It was funny to notice that about four years had passed already since Phish released their last studio album, Joy (2009), the five years' lapse after the release of Undermind (2004) coinciding with the time the group had ceased operation. Meanwhile, live reports told of a group firing on all cylinders, as the audio-video "combo" Live At Alpine Valley, 2010 easily proves. With just a couple of (far from exceptional) solo albums (by Trey Anastasio and Mike Gordon) released in the interim, in 2013 the group celebrated their 30th anniversary embarking on a Summer tour.

Then came the news about a new album, to be recorded soon, titled Wingsuit. The producer of choice: Bob Ezrin. Ezrin's CV is long and quite diverse, Alice Cooper, Lou Reed, Peter Gabriel, Pink Floyd (both pre- and post-Roger Waters), and solo David Gilmour being the first names that come to my mind.

Phish debuted (most of) their new album in the course of the "musical costume" set they played on Halloween night at the Boardwalk Hall, in Atlantic City, New Jersey. I read about some people in the audience being puzzled when confronted with a set of unreleased compositions, instead of the group performing a "legendary album from the past", as it had been their custom on Halloween.

Opinions about Fuego will vary according to one's expectations and desires, of course. With the sole exception of my perceiving the absence of those "knotty rock" compositions (think: Tweezer, from A Picture Of Nectar) that in my opinion are an integral part of the mosaic that is the music of Phish, as being a fault (though I'm aware this could be a minority opinion), I regard the new album as being quite good, but beware: I was really able to focus on the music only when I listened to the album at respectable volume, in perfect silence - something which is not always possible nowadays. This not because the album is terribly difficult - the opposite, in fact, is true - but because Ezrin's production work makes great use of echoes and placements in the stereo field, with gorgeous choir vocals (discussed below), those being timbres that need to be listened to with great clarity.

One could say that Ezrin succeeded where others have failed, but this would imply not taking the material that the group brought to the table into consideration. On Round Room (2002) Bryce Goggin brilliantly recorded four musicians getting back into their conversation. Though he maybe overdid the effects, on Undermind (2004) Tchad Blake skillfully managed to come to terms with the group's imminent meltdown. While Steve Lillywhite had a good part in making comeback album Joy a success.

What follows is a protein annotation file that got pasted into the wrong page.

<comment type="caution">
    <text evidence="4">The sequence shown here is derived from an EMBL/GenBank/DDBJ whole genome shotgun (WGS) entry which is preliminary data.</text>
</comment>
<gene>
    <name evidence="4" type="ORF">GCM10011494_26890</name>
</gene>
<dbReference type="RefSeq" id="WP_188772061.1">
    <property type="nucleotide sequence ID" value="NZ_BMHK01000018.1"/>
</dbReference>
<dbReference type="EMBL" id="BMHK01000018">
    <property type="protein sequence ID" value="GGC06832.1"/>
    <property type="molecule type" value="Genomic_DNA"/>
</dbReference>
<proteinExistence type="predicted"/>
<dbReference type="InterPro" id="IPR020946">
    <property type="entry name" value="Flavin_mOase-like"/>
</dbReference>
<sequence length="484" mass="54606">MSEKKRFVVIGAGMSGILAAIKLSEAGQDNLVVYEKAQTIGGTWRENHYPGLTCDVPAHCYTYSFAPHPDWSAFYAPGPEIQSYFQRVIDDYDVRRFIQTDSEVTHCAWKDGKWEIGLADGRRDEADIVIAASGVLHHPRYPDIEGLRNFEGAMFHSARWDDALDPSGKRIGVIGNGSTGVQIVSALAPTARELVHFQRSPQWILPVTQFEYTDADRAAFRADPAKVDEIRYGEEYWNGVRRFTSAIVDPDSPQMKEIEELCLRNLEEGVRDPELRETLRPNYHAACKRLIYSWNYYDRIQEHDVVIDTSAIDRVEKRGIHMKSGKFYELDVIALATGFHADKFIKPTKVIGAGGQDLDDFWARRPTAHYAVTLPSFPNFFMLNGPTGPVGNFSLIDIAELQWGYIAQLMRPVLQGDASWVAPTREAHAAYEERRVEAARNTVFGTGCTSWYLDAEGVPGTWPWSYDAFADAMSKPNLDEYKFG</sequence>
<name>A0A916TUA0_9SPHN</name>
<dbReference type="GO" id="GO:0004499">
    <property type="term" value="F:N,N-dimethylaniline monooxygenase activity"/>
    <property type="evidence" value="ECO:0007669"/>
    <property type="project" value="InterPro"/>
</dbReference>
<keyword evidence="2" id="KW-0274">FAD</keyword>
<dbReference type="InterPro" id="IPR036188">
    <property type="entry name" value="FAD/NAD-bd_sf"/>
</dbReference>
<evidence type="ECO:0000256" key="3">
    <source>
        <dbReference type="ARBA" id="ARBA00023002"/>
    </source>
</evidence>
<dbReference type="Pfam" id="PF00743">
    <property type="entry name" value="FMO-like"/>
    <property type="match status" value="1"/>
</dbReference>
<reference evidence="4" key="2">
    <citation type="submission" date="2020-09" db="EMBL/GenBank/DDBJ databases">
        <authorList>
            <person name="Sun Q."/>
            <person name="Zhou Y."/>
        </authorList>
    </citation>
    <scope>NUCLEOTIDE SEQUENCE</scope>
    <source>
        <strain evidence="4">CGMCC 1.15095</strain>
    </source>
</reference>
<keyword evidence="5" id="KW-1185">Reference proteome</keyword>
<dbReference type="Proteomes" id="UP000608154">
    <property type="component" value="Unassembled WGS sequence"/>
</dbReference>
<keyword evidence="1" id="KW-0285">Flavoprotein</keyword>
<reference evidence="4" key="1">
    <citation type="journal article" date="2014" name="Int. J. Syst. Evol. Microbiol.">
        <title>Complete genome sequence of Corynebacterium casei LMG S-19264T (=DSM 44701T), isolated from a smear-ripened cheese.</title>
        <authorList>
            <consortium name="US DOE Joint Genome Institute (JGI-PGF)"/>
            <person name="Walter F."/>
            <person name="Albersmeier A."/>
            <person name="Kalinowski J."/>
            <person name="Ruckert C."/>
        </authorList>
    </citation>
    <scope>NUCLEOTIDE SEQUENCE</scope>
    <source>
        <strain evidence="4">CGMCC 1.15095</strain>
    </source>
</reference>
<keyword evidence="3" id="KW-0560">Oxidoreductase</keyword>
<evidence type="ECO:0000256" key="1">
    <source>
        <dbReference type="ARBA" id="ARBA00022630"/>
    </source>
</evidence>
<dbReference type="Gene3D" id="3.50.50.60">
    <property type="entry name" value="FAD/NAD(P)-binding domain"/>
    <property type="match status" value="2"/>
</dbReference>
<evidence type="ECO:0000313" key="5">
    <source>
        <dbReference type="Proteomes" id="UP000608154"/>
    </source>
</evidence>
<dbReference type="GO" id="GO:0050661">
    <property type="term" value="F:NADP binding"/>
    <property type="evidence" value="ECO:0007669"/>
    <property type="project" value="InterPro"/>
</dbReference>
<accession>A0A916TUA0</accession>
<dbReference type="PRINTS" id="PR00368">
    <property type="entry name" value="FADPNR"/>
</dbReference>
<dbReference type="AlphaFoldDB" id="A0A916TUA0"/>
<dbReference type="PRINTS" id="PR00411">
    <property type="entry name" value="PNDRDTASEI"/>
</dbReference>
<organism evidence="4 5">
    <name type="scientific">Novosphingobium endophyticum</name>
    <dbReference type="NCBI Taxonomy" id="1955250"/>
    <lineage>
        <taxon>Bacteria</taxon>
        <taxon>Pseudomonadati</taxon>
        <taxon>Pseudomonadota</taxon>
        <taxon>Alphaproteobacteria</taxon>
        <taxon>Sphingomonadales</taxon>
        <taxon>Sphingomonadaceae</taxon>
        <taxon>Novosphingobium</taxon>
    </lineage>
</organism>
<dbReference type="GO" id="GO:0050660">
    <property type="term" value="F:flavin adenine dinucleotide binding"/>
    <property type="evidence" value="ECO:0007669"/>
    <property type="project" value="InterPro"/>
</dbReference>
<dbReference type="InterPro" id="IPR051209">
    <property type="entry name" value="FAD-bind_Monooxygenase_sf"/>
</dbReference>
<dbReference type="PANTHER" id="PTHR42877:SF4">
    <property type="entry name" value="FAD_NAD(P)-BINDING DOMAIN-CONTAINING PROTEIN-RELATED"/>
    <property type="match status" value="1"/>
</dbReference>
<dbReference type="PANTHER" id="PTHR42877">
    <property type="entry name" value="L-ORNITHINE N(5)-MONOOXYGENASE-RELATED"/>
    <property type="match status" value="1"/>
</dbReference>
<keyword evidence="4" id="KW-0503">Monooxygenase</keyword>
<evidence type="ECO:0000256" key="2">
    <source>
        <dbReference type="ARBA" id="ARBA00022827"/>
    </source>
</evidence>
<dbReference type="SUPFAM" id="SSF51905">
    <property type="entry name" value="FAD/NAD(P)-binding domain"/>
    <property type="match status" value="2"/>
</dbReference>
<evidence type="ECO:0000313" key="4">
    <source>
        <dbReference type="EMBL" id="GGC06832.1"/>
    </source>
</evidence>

Fuego shows the group sounding just the same as before, but quite different at the same time. Paradoxically, given the "studio" nature of the work done here by Ezrin, it could be said that this studio album portrays the group as it is when playing live - that is to say, as equals in sound: something that modern amplification makes it possible to achieve, if one so wishes (just check the aforementioned Live At Alpine Valley, 2010). It's easy, at first, to be puzzled by what, when compared to the past, one obviously perceives as Phish featuring Anastasio less. In fact, there's lots of Anastasio (some excellent, at times quite moving, guitar solos, and vocal performances), but here the focus of the music changes a lot.

The album is quite varied stylistically, with Anastasio's recent predilection for "pop" climates featuring horns and vocals, and group creations made of multiple parts - think of a few episodes off The Story Of The Ghost - easily appearing side-by-side. It goes without saying that Ezrin's accurate production work showcases each episode at its best. I'd also like to stress those great instrumental parts the group arrived at in pre-production.

Recording sessions took place in a variety of studios - nice surprise, also world-famous Fame Recording Studios, in Muscle Shoals, Alabama - but especially in Nashville, which for a long time now, thanks to the crisis when it comes to the financial conditions of those historical studios located in New York and Los Angeles, has become the perfect place to record music that's "performed". The album makes great use of Ronnie's Place and Anarchy Studios, the latter being also the place Ezrin used to mix the album. Lots of featured engineers, also guest vocalists, and horn players.